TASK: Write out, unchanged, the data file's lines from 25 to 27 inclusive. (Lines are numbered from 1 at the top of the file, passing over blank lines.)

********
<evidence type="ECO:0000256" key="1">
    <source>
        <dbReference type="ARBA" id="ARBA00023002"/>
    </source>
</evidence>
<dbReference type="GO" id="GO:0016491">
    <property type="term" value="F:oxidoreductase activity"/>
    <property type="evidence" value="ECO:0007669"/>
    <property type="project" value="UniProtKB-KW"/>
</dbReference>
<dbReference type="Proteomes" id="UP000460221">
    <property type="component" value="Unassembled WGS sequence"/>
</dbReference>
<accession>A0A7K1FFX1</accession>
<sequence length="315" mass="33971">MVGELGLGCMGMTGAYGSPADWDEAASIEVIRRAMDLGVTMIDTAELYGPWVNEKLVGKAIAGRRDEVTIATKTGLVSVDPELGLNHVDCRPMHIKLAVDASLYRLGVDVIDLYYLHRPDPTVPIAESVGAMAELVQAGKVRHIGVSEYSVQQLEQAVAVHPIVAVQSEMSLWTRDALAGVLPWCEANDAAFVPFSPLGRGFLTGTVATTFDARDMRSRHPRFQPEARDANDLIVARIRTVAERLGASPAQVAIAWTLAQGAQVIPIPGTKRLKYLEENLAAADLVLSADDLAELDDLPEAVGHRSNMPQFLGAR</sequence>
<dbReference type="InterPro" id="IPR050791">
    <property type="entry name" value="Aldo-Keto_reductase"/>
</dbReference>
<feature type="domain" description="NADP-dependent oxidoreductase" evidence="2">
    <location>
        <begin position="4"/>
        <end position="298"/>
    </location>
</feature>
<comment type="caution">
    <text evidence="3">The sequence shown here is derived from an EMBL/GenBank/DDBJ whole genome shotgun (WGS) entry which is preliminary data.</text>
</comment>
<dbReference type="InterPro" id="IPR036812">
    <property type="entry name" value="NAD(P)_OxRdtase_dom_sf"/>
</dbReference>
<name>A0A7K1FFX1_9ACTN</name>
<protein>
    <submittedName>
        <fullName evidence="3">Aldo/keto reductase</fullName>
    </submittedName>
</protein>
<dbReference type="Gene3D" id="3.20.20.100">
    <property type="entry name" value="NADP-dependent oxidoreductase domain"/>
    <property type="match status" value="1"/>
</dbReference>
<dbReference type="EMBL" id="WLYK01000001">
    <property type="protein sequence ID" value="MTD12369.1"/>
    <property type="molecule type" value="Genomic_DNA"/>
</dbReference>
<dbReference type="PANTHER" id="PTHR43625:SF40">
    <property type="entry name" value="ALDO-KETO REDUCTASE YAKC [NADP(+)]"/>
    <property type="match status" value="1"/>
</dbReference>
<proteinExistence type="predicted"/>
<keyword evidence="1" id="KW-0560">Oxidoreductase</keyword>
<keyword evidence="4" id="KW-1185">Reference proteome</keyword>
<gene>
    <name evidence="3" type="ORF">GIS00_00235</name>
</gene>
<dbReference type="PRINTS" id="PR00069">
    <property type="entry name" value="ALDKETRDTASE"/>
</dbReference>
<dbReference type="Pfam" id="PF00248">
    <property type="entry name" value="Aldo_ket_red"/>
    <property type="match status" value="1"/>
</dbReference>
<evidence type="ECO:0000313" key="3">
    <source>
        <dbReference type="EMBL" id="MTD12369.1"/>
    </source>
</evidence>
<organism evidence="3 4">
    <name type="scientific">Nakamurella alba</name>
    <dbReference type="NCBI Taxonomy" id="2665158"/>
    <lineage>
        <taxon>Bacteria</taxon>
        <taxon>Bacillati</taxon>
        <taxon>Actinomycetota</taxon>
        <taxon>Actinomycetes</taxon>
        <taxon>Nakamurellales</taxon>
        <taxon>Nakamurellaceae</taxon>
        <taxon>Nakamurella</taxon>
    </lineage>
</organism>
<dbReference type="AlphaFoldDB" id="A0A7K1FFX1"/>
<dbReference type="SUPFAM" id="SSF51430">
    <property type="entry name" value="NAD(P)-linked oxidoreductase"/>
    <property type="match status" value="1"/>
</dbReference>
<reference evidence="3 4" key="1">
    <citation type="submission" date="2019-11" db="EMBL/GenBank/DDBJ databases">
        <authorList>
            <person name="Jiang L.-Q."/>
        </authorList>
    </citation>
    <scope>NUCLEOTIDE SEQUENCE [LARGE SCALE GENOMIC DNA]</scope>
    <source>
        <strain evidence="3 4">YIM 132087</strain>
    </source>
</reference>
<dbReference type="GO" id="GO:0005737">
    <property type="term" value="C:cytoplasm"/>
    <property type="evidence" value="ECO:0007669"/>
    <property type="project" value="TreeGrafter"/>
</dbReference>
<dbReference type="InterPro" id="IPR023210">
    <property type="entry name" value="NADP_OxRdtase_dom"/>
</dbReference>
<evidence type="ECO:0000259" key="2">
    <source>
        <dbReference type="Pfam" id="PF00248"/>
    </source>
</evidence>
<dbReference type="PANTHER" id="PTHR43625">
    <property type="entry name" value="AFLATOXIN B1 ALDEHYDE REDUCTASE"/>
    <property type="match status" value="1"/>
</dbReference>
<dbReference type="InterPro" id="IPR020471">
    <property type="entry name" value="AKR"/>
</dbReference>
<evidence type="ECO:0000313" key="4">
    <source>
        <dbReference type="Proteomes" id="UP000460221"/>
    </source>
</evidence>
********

<comment type="caution">
    <text evidence="3">The sequence shown here is derived from an EMBL/GenBank/DDBJ whole genome shotgun (WGS) entry which is preliminary data.</text>
</comment>